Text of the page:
MONTPELIER, Vt. (AP) — It’s known in northern New England as the fifth season: mud.
But the time of year when the thawing winter landscape turns dirt roads into mucky seas and paved highways into frosty roller coasters sprinkled with potholes doesn’t get featured on tourist calendars.
Every place with a snowy winter has its own version, but mud season occupies a special place in northern New England. It’s the ugly mirror image to the picture-perfect foliage of September and October that draws millions to look at mountains painted red and gold.
From late March to May, many hotels offer rock-bottom mud-season rates to lure people in. In the popular Killington area, many restaurants that cater to tourists close between the end of skiing and the arrival of spring, defined not by the calendar, but by pale green buds and long days that make people want to visit again.
Despite its reputation as the season to forget, cultural chroniclers ranging from poet Robert Frost to novelist Howard Frank Mosher to political cartoonist Jeff Danziger have paid homage to the purgatory that begins in late March and can last into May.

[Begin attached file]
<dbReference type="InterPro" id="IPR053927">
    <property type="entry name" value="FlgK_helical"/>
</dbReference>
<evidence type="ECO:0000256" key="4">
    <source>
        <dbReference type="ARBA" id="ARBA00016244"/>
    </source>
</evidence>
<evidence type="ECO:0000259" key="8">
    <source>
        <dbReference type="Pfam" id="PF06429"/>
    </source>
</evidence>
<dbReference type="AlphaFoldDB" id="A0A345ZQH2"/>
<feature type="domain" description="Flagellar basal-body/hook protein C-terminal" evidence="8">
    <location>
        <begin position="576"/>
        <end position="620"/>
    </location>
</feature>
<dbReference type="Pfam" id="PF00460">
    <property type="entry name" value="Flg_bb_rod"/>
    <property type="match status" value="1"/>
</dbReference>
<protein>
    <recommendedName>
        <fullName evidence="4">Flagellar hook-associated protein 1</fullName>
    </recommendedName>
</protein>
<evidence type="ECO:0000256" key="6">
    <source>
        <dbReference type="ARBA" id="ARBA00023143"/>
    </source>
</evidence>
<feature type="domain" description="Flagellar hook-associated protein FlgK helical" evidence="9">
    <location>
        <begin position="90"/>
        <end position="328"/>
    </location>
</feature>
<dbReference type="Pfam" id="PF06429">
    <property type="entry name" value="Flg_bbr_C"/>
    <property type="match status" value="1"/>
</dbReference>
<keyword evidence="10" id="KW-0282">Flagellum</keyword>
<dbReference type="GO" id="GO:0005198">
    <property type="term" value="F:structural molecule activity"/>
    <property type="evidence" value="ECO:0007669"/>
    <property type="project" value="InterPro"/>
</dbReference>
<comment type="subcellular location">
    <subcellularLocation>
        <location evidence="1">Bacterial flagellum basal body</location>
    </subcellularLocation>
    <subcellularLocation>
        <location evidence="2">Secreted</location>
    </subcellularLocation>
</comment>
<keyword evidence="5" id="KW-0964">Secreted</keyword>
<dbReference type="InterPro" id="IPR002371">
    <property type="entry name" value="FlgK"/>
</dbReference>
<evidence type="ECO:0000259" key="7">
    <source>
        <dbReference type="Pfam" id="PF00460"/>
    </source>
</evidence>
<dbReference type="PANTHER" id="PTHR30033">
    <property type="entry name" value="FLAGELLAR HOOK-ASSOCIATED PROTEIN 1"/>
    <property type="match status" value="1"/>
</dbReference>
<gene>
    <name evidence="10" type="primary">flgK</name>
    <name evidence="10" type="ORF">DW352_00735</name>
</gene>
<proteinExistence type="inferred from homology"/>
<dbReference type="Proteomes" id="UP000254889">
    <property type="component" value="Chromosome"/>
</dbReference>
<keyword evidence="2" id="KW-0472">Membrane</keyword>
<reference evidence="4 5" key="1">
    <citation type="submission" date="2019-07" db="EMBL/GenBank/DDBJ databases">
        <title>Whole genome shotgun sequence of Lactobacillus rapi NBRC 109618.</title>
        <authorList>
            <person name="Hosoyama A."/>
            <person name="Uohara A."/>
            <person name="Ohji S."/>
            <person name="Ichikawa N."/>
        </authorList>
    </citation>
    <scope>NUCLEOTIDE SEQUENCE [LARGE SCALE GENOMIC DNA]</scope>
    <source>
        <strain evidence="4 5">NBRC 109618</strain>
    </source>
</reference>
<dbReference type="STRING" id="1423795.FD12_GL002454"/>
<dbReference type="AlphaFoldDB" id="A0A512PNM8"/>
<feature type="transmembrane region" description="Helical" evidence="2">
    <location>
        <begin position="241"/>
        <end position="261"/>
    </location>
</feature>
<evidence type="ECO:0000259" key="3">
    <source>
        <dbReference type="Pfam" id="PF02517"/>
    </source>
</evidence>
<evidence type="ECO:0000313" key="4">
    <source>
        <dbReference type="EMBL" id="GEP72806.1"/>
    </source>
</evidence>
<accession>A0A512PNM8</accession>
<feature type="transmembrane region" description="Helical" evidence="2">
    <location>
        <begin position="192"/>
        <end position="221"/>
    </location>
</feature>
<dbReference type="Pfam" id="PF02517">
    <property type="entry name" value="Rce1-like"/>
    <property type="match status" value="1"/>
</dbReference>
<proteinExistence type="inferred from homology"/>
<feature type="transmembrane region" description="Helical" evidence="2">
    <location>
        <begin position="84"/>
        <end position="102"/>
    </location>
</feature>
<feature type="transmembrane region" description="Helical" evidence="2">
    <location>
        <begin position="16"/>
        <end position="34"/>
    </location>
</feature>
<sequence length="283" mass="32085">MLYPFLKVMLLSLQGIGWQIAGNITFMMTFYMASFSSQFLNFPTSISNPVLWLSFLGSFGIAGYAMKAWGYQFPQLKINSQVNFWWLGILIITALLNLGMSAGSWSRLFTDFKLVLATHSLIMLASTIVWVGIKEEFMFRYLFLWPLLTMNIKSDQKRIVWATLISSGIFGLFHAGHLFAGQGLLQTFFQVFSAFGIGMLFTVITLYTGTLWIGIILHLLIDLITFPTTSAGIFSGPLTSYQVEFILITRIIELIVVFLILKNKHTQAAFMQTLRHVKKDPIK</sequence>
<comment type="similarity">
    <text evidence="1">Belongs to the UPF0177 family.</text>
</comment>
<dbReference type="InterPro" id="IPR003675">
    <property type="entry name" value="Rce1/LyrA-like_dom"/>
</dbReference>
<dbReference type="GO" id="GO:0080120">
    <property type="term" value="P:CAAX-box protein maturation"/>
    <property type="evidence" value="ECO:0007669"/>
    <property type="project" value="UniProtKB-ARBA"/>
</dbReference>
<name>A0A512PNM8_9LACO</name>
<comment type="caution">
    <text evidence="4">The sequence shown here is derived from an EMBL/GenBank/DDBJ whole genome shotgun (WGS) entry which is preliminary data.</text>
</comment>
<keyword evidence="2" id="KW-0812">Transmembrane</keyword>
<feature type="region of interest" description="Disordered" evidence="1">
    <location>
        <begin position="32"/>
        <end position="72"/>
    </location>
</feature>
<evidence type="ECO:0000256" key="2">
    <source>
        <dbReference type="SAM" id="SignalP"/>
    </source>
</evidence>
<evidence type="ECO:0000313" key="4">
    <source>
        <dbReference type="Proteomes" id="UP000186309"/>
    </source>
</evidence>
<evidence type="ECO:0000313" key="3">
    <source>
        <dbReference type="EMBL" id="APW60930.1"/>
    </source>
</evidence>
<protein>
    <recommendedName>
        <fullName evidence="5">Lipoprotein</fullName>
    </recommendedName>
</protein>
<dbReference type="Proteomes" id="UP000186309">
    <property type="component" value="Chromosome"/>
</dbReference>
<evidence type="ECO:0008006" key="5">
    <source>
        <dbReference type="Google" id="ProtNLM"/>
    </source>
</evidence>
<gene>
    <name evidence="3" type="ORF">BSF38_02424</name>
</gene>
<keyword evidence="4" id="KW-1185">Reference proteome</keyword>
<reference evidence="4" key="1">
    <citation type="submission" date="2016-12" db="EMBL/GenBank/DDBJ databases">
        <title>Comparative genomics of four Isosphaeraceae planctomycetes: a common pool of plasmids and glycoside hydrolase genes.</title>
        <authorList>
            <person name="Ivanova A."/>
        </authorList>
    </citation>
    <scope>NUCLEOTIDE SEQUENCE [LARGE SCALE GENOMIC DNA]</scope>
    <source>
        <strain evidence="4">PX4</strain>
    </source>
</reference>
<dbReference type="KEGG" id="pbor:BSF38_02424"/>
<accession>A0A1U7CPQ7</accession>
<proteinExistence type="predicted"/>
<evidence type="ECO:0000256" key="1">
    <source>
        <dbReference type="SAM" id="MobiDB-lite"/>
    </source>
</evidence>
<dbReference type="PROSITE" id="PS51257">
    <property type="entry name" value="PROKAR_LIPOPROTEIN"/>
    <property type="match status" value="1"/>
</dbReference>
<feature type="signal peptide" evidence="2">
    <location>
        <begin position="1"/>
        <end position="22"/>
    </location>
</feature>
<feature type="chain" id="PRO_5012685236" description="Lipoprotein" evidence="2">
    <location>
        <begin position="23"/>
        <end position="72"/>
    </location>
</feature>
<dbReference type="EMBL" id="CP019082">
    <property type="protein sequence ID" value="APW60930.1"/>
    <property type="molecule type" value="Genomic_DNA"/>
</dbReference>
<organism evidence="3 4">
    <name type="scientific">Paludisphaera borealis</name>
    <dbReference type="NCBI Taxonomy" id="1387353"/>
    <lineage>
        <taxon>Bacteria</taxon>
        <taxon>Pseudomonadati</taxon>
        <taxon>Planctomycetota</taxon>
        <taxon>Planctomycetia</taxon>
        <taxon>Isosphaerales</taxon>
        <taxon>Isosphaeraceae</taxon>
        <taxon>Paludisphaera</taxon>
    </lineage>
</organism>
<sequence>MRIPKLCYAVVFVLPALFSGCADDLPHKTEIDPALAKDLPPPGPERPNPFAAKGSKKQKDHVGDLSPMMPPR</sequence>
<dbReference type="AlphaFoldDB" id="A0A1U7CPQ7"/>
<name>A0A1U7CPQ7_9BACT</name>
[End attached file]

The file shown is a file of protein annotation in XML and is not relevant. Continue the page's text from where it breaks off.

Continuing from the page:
“It’s emblematic of everything that’s bleak and horrible about being isolated at the end of a road that you just can’t get out of,” said Mosher, the Irasburg writer who has for decades written about the picturesque, exceptionally rural part of Vermont known as the Northeast Kingdom and who set a 1972 short story, “Burl,” during mud season to highlight the desolation of his protagonist.
Mud season does provide recreation for the creative.
In Maine, forest rangers have to warn operators of all-terrain vehicles and four-wheel-drive trucks not to get carried away with slipping, sliding and spinning during mud season. In addition to damaging roads and private property, unauthorized “mudding” can cause uncontrolled runoff that damages fish habitat in streams and lakes.